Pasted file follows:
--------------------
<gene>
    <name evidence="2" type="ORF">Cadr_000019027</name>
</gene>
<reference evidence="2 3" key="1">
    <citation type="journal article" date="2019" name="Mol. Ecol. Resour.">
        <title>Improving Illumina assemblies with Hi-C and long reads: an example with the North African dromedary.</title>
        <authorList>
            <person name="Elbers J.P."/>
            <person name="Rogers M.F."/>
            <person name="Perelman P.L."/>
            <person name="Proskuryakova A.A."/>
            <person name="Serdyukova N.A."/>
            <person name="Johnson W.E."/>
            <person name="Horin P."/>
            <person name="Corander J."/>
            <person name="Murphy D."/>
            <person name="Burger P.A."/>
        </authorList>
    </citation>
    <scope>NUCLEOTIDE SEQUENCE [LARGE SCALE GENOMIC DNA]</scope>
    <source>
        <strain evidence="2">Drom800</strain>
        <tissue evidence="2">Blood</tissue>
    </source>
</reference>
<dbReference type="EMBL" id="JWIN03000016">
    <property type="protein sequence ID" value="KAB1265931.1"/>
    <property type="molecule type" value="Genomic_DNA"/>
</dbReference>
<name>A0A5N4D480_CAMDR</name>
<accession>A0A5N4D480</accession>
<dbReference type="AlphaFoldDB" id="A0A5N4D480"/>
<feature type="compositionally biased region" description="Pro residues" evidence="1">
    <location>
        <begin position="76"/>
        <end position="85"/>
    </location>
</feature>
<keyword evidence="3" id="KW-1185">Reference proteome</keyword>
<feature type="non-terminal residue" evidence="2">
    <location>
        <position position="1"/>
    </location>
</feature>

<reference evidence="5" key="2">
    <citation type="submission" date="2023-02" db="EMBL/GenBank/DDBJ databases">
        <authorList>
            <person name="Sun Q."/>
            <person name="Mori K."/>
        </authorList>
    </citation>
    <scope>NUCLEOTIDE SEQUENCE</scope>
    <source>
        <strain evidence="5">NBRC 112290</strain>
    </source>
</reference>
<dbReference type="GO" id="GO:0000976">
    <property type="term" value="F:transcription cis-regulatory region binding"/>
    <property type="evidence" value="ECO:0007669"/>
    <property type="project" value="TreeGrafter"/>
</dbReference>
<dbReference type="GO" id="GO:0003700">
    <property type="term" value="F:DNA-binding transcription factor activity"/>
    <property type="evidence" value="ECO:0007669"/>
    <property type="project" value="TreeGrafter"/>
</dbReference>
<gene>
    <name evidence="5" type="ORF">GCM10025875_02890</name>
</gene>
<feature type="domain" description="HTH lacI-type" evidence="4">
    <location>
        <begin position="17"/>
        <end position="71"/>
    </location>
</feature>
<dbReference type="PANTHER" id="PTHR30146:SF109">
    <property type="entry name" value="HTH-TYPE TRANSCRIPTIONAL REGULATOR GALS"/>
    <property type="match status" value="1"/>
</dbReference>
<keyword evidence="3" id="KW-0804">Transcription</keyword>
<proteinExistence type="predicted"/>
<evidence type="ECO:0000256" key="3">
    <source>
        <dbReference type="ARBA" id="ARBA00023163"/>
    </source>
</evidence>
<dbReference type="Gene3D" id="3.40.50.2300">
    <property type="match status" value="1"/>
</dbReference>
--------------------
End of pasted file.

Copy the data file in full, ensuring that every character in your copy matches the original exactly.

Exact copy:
<gene>
    <name evidence="2" type="ORF">Cadr_000019027</name>
</gene>
<reference evidence="2 3" key="1">
    <citation type="journal article" date="2019" name="Mol. Ecol. Resour.">
        <title>Improving Illumina assemblies with Hi-C and long reads: an example with the North African dromedary.</title>
        <authorList>
            <person name="Elbers J.P."/>
            <person name="Rogers M.F."/>
            <person name="Perelman P.L."/>
            <person name="Proskuryakova A.A."/>
            <person name="Serdyukova N.A."/>
            <person name="Johnson W.E."/>
            <person name="Horin P."/>
            <person name="Corander J."/>
            <person name="Murphy D."/>
            <person name="Burger P.A."/>
        </authorList>
    </citation>
    <scope>NUCLEOTIDE SEQUENCE [LARGE SCALE GENOMIC DNA]</scope>
    <source>
        <strain evidence="2">Drom800</strain>
        <tissue evidence="2">Blood</tissue>
    </source>
</reference>
<dbReference type="EMBL" id="JWIN03000016">
    <property type="protein sequence ID" value="KAB1265931.1"/>
    <property type="molecule type" value="Genomic_DNA"/>
</dbReference>
<name>A0A5N4D480_CAMDR</name>
<accession>A0A5N4D480</accession>
<dbReference type="AlphaFoldDB" id="A0A5N4D480"/>
<feature type="compositionally biased region" description="Pro residues" evidence="1">
    <location>
        <begin position="76"/>
        <end position="85"/>
    </location>
</feature>
<keyword evidence="3" id="KW-1185">Reference proteome</keyword>
<feature type="non-terminal residue" evidence="2">
    <location>
        <position position="1"/>
    </location>
</feature>

<reference evidence="5" key="2">
    <citation type="submission" date="2023-02" db="EMBL/GenBank/DDBJ databases">
        <authorList>
            <person name="Sun Q."/>
            <person name="Mori K."/>
        </authorList>
    </citation>
    <scope>NUCLEOTIDE SEQUENCE</scope>
    <source>
        <strain evidence="5">NBRC 112290</strain>
    </source>
</reference>
<dbReference type="GO" id="GO:0000976">
    <property type="term" value="F:transcription cis-regulatory region binding"/>
    <property type="evidence" value="ECO:0007669"/>
    <property type="project" value="TreeGrafter"/>
</dbReference>
<dbReference type="GO" id="GO:0003700">
    <property type="term" value="F:DNA-binding transcription factor activity"/>
    <property type="evidence" value="ECO:0007669"/>
    <property type="project" value="TreeGrafter"/>
</dbReference>
<gene>
    <name evidence="5" type="ORF">GCM10025875_02890</name>
</gene>
<feature type="domain" description="HTH lacI-type" evidence="4">
    <location>
        <begin position="17"/>
        <end position="71"/>
    </location>
</feature>
<dbReference type="PANTHER" id="PTHR30146:SF109">
    <property type="entry name" value="HTH-TYPE TRANSCRIPTIONAL REGULATOR GALS"/>
    <property type="match status" value="1"/>
</dbReference>
<keyword evidence="3" id="KW-0804">Transcription</keyword>
<proteinExistence type="predicted"/>
<evidence type="ECO:0000256" key="3">
    <source>
        <dbReference type="ARBA" id="ARBA00023163"/>
    </source>
</evidence>
<dbReference type="Gene3D" id="3.40.50.2300">
    <property type="match status" value="1"/>
</dbReference>